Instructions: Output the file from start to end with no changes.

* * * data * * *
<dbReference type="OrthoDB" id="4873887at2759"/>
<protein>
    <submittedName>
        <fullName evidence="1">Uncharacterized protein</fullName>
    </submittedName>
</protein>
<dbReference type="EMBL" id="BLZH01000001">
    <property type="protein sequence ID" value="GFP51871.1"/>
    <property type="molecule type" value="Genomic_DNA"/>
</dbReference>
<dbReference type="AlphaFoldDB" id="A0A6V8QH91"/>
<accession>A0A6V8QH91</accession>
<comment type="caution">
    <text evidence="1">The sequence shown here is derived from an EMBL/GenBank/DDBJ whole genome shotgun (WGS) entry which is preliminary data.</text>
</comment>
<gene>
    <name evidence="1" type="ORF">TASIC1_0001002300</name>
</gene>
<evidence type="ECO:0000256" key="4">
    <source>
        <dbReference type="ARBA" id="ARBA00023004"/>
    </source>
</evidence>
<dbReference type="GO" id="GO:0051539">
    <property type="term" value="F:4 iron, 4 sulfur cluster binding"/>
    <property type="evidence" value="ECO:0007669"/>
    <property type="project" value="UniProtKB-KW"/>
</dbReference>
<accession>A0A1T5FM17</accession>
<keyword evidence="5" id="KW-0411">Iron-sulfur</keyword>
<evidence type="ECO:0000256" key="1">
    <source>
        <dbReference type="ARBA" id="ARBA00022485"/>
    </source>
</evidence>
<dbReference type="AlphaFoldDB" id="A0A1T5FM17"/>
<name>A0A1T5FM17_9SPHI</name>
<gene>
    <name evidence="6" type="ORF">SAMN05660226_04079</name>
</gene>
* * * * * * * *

<dbReference type="OrthoDB" id="4873887at2759"/>
<protein>
    <submittedName>
        <fullName evidence="1">Uncharacterized protein</fullName>
    </submittedName>
</protein>
<dbReference type="EMBL" id="BLZH01000001">
    <property type="protein sequence ID" value="GFP51871.1"/>
    <property type="molecule type" value="Genomic_DNA"/>
</dbReference>
<dbReference type="AlphaFoldDB" id="A0A6V8QH91"/>
<accession>A0A6V8QH91</accession>
<comment type="caution">
    <text evidence="1">The sequence shown here is derived from an EMBL/GenBank/DDBJ whole genome shotgun (WGS) entry which is preliminary data.</text>
</comment>
<gene>
    <name evidence="1" type="ORF">TASIC1_0001002300</name>
</gene>
<evidence type="ECO:0000256" key="4">
    <source>
        <dbReference type="ARBA" id="ARBA00023004"/>
    </source>
</evidence>
<dbReference type="GO" id="GO:0051539">
    <property type="term" value="F:4 iron, 4 sulfur cluster binding"/>
    <property type="evidence" value="ECO:0007669"/>
    <property type="project" value="UniProtKB-KW"/>
</dbReference>
<accession>A0A1T5FM17</accession>
<keyword evidence="5" id="KW-0411">Iron-sulfur</keyword>
<evidence type="ECO:0000256" key="1">
    <source>
        <dbReference type="ARBA" id="ARBA00022485"/>
    </source>
</evidence>
<dbReference type="AlphaFoldDB" id="A0A1T5FM17"/>
<name>A0A1T5FM17_9SPHI</name>
<gene>
    <name evidence="6" type="ORF">SAMN05660226_04079</name>
</gene>